Seventh Circuit Affirms District Court’s Grant Of Summary Judgment Of Class Action Case Alleging Price-Fixing In Containerboard Market
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  • Seventh Circuit Affirms District Court’s Grant Of Summary Judgment Of Class Action Case Alleging Price-Fixing In Containerboard Market

    On December 7, 2018, the United Stated Court of Appeals for the Seventh Circuit, in an opinion by Chief Judge Diane P. Wood, affirmed a district court’s decision to grant summary judgment in favor of two defendants remaining in a class action alleging price-fixing by manufacturers of containerboard.  Kleen Products LLC, et al. v. Georgia-Pacific LLC, et al., No. 17-2808 (7th Cir. Dec. 7, 2018).  The Court rejected plaintiffs’ contention that the existence of an anticompetitive agreement between manufacturers could be inferred based primarily on allegedly correlated price increases and reductions in supply.
    In September 2010, plaintiffs filed a class action lawsuit alleging that manufacturers of containerboard engaged in price-fixing in violation of Section 1 of the Sherman Act.  The district court certified the class, and the Seventh Circuit affirmed that decision in an interlocutory appeal. After the class was certified, the majority of defendants entered into settlements with plaintiffs.  Two defendants did not enter into settlements, however, and moved for summary judgment.  In August 2017, the district court granted summary judgment in favor of the two remaining defendants.  Plaintiffs appealed that decision to the Seventh Circuit. 
    Plaintiffs did not offer any direct evidence of a conspiracy between the defendants.  Instead, plaintiffs asserted the existence of a conspiracy primarily based on three types of circumstantial evidence: (1) a large number of allegedly correlated price increases by defendants during the relevant period; (2) alleged coordinated reductions in supply during the relevant period; and (3) meetings and statements allegedly indicating the existence of a conspiracy.  The Seventh Circuit found that this circumstantial evidence was insufficient to exclude the possibility of independent action by defendants, and thus affirmed the district court’s dismissal.
    To try to prove a conspiracy, plaintiffs pointed to fifteen price hikes that occurred during the relevant time period.  The Court, however, cautioned against drawing inferences of a conspiracy from parallel price increases, particularly in the case of concentrated markets.  Here, the Court viewed such an inference as particularly inappropriate when the record showed that different competitors (including non-defendants) led the price increases and that certain competitors waited over a month to increase their prices.  Furthermore, the Court found evidence that the price increases “failed” approximately 40 percent of the time, and that high failure rate undermined the inference of a conspiracy because conspirators typically have an enforcement measure to punish “cheaters” who might cause price increases to fail.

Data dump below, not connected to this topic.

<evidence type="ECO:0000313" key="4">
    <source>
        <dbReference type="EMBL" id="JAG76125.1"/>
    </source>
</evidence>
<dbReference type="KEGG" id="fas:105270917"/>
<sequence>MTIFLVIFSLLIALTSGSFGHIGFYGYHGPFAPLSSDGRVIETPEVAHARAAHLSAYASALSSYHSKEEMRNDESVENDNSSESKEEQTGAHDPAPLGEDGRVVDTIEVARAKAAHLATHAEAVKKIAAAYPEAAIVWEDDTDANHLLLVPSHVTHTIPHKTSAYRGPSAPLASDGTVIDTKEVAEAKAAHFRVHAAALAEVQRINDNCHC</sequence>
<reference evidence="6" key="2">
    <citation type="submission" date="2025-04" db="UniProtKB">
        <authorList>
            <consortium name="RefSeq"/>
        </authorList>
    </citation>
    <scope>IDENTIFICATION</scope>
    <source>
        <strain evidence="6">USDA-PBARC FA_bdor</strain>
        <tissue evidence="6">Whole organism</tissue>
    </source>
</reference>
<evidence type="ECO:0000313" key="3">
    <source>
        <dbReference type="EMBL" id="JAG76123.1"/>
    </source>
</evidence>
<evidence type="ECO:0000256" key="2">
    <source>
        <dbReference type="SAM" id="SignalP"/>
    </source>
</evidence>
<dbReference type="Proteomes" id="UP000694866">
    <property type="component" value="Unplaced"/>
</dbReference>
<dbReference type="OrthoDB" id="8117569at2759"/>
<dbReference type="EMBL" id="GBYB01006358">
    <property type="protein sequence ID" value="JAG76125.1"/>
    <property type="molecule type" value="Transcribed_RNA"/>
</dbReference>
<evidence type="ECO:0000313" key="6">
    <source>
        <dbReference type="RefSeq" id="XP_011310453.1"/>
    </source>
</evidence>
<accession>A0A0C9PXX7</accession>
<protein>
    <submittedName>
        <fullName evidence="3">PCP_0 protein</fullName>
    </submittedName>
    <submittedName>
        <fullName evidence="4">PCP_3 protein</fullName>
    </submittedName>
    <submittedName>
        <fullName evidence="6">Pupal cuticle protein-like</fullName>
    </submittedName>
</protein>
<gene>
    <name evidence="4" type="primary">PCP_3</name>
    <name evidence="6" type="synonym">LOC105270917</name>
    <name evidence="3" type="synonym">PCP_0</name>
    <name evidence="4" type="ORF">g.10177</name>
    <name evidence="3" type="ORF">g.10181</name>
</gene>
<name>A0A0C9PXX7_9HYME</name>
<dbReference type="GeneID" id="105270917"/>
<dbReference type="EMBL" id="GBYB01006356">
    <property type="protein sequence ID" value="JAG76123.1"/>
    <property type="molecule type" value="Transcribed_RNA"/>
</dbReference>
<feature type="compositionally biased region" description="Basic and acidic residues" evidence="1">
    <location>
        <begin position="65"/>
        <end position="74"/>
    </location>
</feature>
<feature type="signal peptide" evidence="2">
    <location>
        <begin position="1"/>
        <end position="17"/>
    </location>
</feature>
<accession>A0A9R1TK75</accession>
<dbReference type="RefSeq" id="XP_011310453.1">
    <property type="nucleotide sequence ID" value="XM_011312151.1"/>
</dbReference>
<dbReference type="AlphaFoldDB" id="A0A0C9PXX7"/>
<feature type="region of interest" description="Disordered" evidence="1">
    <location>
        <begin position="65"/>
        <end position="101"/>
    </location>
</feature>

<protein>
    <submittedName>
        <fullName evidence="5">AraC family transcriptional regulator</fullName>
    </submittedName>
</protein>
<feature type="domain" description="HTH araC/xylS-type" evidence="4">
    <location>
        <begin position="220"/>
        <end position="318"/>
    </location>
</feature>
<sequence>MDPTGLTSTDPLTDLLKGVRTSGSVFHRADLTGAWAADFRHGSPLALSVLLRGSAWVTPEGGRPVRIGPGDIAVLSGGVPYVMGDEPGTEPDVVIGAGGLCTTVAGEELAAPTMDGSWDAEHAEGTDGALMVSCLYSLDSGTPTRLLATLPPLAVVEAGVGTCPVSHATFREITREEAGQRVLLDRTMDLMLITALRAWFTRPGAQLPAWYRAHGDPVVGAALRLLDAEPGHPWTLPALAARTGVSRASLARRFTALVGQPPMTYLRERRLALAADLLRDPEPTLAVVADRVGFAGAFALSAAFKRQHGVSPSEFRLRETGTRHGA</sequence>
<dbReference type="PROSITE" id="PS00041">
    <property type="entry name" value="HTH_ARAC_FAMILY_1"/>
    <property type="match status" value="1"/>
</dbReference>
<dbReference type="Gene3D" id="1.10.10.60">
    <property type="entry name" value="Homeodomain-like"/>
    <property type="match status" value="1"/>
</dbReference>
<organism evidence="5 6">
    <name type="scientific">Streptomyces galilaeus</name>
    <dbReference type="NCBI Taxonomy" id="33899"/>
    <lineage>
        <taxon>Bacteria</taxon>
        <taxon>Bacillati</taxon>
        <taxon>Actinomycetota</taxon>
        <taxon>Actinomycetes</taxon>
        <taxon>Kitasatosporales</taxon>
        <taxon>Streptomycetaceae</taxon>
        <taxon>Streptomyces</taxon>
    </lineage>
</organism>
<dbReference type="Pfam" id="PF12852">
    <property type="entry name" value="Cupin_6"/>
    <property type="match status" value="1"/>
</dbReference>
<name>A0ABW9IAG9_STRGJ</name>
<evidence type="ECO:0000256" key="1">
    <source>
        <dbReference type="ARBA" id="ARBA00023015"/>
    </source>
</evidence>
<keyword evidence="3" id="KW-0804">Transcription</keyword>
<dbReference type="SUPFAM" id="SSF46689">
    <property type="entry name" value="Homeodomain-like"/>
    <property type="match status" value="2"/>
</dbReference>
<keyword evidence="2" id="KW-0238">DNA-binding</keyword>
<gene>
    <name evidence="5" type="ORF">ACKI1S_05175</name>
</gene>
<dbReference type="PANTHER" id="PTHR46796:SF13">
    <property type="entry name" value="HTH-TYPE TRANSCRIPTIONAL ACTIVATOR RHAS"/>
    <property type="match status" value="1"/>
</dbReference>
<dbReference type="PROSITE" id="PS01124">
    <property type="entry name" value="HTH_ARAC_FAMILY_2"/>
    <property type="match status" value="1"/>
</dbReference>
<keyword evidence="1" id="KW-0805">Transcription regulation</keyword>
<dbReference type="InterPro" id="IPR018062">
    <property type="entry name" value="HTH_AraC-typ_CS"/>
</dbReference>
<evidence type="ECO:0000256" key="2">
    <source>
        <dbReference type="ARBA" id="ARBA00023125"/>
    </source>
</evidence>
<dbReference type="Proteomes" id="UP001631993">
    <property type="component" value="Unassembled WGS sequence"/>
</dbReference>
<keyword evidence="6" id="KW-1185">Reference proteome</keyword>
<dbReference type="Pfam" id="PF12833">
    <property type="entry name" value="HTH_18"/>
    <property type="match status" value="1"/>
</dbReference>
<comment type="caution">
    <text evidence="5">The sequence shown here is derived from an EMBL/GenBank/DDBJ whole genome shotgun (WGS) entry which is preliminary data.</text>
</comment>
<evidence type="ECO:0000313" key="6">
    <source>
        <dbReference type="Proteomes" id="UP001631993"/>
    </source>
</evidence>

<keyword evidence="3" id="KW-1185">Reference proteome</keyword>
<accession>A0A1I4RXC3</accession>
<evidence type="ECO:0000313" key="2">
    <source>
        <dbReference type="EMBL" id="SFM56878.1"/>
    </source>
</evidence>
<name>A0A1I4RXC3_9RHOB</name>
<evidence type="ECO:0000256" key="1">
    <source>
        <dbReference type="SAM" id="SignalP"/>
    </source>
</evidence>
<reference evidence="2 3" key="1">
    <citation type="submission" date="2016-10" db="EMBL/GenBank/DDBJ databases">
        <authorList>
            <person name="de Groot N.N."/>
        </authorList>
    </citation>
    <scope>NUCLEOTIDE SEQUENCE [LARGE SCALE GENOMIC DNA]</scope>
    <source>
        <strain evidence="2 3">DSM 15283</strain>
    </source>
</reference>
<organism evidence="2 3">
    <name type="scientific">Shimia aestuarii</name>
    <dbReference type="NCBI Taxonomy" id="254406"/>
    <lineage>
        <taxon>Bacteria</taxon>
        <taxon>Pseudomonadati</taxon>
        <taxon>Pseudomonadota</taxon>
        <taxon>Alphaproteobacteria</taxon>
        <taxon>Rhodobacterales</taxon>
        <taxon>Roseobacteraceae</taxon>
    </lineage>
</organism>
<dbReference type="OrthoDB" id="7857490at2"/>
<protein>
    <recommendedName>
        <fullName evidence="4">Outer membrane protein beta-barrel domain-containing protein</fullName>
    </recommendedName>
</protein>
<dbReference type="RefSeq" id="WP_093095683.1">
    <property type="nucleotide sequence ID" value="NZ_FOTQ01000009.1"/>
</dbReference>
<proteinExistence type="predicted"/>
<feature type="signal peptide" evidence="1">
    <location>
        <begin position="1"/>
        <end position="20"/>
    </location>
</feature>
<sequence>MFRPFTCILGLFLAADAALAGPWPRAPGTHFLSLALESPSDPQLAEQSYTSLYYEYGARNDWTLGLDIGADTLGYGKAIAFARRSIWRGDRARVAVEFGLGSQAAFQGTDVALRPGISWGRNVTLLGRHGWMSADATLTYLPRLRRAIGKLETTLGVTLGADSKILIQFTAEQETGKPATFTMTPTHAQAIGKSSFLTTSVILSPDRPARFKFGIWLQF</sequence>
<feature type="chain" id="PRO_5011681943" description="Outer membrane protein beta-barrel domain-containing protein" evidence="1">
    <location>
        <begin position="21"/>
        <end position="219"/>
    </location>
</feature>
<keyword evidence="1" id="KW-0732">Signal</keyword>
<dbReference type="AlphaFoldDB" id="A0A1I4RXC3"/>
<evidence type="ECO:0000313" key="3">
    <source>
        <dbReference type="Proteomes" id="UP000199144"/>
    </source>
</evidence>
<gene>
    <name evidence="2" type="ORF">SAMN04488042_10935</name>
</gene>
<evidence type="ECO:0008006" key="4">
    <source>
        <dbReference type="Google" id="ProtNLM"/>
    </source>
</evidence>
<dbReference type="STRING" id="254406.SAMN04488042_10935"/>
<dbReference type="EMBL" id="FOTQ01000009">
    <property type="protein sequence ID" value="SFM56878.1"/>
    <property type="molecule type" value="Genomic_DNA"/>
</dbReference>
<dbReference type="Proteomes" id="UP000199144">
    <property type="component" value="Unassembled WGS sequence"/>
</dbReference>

The Court similarly rejected plaintiffs’ second type of circumstantial evidence, which was premised on decreases in supply of containerboard.  In particular, plaintiffs offered evidence showing that the supply of containerboard available in the North America market fell precipitously during the relevant period and the defendants closed nineteen mills.  However, defendants reduced their supply by underutilizing their equipment, rather than selling equipment or closing entire mills.  Courts and scholars have noted that this type of flexible reduction in supply can be in the economic self-interest of firms operating independently, and therefore the Court found the evidence offered by plaintiffs insufficient to support an inference that defendants participated in a conspiracy. 
    Finally, plaintiffs pointed to meetings between competitors and statements made by employees as indicative of the existence of a conspiracy.  However, the Court noted that mere opportunities to conspire, in the absence of actual evidence indicating that prices or supply were agreed upon, are not sufficient to create an inference of concerted behavior.  The Court found that, in any event, none of the statements cited by plaintiffs implicated either of the two remaining defendants, even if they potentially supported an inference of a conspiracy between the settling defendants. 
    The Seventh Circuit’s decision in Kleen Products reflects that even if a class is certified, and even if several defendants settle, non-settling defendants can still be successful in challenging the merits of the antitrust claims on summary judgment.  The decision also highlights the difficulties faced by antitrust plaintiffs that bring claims involving concentrated markets, as price increases or decreases in supply in such markets are equally consistent with unilateral behavior.  In practice, plaintiffs must often present more evidence, or perhaps even direct evidence, to prove a conspiracy at summary judgment when they are alleging an antitrust violation in a concentrated market.